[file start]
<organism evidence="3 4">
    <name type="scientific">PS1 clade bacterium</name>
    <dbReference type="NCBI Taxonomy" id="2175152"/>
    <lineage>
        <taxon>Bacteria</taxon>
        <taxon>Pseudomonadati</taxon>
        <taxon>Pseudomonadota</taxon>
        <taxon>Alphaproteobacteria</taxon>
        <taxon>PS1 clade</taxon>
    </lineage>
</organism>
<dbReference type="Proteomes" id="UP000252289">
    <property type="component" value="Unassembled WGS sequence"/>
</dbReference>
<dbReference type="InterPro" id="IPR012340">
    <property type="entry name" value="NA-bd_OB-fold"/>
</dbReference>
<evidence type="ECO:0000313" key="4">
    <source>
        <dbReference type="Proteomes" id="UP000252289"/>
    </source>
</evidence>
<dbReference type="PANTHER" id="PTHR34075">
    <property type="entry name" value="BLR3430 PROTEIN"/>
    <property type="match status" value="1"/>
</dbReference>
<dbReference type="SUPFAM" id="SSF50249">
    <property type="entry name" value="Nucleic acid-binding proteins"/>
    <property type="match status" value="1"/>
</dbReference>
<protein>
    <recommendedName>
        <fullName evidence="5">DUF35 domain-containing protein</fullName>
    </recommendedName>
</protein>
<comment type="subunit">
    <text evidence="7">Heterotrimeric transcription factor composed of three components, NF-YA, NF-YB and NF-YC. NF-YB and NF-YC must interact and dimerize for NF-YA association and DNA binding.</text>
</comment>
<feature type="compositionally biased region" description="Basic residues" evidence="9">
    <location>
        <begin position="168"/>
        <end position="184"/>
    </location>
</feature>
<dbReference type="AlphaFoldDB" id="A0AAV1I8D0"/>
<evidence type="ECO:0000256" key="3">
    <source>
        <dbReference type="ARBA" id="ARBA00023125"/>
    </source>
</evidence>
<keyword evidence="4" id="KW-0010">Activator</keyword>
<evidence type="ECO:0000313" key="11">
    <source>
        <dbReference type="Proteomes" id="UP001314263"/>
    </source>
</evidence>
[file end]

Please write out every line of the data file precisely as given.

<organism evidence="3 4">
    <name type="scientific">PS1 clade bacterium</name>
    <dbReference type="NCBI Taxonomy" id="2175152"/>
    <lineage>
        <taxon>Bacteria</taxon>
        <taxon>Pseudomonadati</taxon>
        <taxon>Pseudomonadota</taxon>
        <taxon>Alphaproteobacteria</taxon>
        <taxon>PS1 clade</taxon>
    </lineage>
</organism>
<dbReference type="Proteomes" id="UP000252289">
    <property type="component" value="Unassembled WGS sequence"/>
</dbReference>
<dbReference type="InterPro" id="IPR012340">
    <property type="entry name" value="NA-bd_OB-fold"/>
</dbReference>
<evidence type="ECO:0000313" key="4">
    <source>
        <dbReference type="Proteomes" id="UP000252289"/>
    </source>
</evidence>
<dbReference type="PANTHER" id="PTHR34075">
    <property type="entry name" value="BLR3430 PROTEIN"/>
    <property type="match status" value="1"/>
</dbReference>
<dbReference type="SUPFAM" id="SSF50249">
    <property type="entry name" value="Nucleic acid-binding proteins"/>
    <property type="match status" value="1"/>
</dbReference>
<protein>
    <recommendedName>
        <fullName evidence="5">DUF35 domain-containing protein</fullName>
    </recommendedName>
</protein>
<comment type="subunit">
    <text evidence="7">Heterotrimeric transcription factor composed of three components, NF-YA, NF-YB and NF-YC. NF-YB and NF-YC must interact and dimerize for NF-YA association and DNA binding.</text>
</comment>
<feature type="compositionally biased region" description="Basic residues" evidence="9">
    <location>
        <begin position="168"/>
        <end position="184"/>
    </location>
</feature>
<dbReference type="AlphaFoldDB" id="A0AAV1I8D0"/>
<evidence type="ECO:0000256" key="3">
    <source>
        <dbReference type="ARBA" id="ARBA00023125"/>
    </source>
</evidence>
<keyword evidence="4" id="KW-0010">Activator</keyword>
<evidence type="ECO:0000313" key="11">
    <source>
        <dbReference type="Proteomes" id="UP001314263"/>
    </source>
</evidence>